Thoughts on the different versions of Mississippi available on Tell Tale Signs

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In the Uncut interviews, Malcolm Burn says: “I really got the strong impression that, for him, the song really wasn’t ready to be a song until the lyrics were in place.” On the topic of Mississippi, I think we have one of those songs whose lyrics have that strength peculiar to Dylan, where they offer different visions when set into different melodies: they don’t simply offer a different aural color, a different tone, different kinds of musical pleasure. Like something under ultraviolet or infrared light, when it becomes visible, and was not visible under ordinary light.

I hear Mississippi as a song of the rhythms of a life, which is of course the heart of so much of his later work. Appetite and weariness, memory and desire, restlessness and torpor–these are the forces in TOOM, L&T, Modern Times. Mississippi seems to me to present them with special clarity. The lyrics have that great wit, that vision that brings us all in: my days are numbered as well as those of the majestic old rasper singing of his own life; we’re all moving, if we’re not already there–and of course we aren’t. We all got to move, not just the singer whose only mistake is that he screwed up his own conviction here–he thought he was Already There, and stayed a day too long. So he keeps moving, even though his ship’s been split to splinters–even though he can’t save himself from drowning in the poison where there’s no past to help you make sense of the present, or give you the consolation of memories, and no future to look towards and live for. He’s going down but not in bitterness–he’s gracing his fellow sailors with gratitude and compassion. Those who’ve sailed with us, loyal and much loved companions.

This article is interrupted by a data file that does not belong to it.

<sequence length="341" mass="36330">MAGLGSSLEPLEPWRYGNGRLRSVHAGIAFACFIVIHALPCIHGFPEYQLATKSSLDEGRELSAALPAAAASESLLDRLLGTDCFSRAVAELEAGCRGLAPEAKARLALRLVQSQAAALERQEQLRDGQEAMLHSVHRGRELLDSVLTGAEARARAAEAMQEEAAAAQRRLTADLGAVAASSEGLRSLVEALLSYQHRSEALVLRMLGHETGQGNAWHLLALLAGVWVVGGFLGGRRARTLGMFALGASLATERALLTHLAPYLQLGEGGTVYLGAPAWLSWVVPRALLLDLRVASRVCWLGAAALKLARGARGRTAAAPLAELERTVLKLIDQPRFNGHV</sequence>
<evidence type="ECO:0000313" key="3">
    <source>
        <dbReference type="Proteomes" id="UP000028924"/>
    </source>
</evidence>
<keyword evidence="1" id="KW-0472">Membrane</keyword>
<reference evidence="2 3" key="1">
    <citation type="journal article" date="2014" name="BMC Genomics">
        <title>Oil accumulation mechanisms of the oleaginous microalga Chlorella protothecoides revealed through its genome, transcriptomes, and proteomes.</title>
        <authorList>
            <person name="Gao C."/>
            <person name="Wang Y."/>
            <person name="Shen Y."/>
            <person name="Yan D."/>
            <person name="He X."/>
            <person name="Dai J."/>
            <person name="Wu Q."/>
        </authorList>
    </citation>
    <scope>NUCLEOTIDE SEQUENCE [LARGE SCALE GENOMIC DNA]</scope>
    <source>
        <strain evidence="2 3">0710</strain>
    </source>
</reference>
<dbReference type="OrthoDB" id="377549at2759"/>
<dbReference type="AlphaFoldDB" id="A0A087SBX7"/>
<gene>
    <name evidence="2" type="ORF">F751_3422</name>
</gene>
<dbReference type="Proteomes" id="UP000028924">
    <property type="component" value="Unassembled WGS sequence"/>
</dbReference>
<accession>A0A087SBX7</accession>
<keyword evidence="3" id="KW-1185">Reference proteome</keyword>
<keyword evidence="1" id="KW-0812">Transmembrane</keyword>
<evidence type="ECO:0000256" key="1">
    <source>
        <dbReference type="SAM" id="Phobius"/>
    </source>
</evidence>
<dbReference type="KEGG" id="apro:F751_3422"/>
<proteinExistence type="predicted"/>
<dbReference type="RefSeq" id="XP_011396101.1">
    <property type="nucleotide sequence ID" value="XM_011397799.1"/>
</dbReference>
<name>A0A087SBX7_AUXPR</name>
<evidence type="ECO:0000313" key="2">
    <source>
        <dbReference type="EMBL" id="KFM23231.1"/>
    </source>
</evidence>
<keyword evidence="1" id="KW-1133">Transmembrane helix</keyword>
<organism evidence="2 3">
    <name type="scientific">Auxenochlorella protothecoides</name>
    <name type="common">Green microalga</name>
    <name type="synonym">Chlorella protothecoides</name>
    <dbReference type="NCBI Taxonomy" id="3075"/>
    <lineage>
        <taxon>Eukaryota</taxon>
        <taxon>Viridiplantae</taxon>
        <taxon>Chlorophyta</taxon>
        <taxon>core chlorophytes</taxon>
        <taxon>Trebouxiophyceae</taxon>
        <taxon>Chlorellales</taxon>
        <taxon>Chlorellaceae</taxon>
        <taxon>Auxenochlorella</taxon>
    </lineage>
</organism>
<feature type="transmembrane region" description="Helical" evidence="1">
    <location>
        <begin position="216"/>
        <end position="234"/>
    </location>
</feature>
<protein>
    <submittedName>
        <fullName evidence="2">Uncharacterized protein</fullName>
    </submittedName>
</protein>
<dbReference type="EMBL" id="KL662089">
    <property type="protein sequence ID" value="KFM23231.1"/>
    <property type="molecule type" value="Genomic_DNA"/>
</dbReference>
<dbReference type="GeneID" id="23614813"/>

The different versions of the song, the different musical life of the songs, I think give different pictures of the compassion, the tension between going-on and staying-put, the energy of the river that runs through the song. I wrote above about favoring the mighty Miss. of L&T at first, over the disc 1 version. I heard too much Lotus Land in disc 1, too much of a feeling of relief, it seemed, when the ship goes down. I hear that in the fine laziness of the guitar, the delicious swelling languor of the performance. This river is very much about dreamin’ he’s sleepin’ in Rosie’s bed.

Disc 2: sly, dry, and wise. The voice is closer to the earth, listen how he picks out “if they ain’t already there” with an edge at every word, listen to the hiss at the end of “emptiness is endlessssss.” There’s a confidence and a sharpness to this voice, not a languor. Whatever he did wrong in Mississippi, it was really wrong, and probably pretty good. The weariness here is like one of those guiltless hangovers that’s a souvenir of a hell of a good time. Say anything you want to, I have heard it all–this voice really gets that line home. The instruments cut through the vocal with more sharpness also. On this river, you see the sun glinting off the water.

Disc 3: Whole different song. Lover’s lament. What he doesn’t have isn’t for us, it’s for her. The day too long is what’s keeping him from…her. He doesn’t know or care where we’re all moving now, because she’s there and he’s not. The compassion, the benevolence is not the key here, this voice is soaring with its gorgeous pain, it is one of Bob’s great tragic vocals. This is the bluesiest version, and every line is pitched at an intensity of feeling, a romanticism, that I don’t hear in the other 3 versions. L&T is incendiary in its urgency and rawness, not the same as the eroticism in this performance. Wonderful blues lines from the guitar. All the tensions of the lyrics are united in the lover’s grief. The changed lyrics are important–the world is tearing itself apart because in his grief his eyes see only more grief, this is not the same as the universal vision of the other versions.

So, not just 4 different sounds, but 4 different lives. I no longer have a favorite.images

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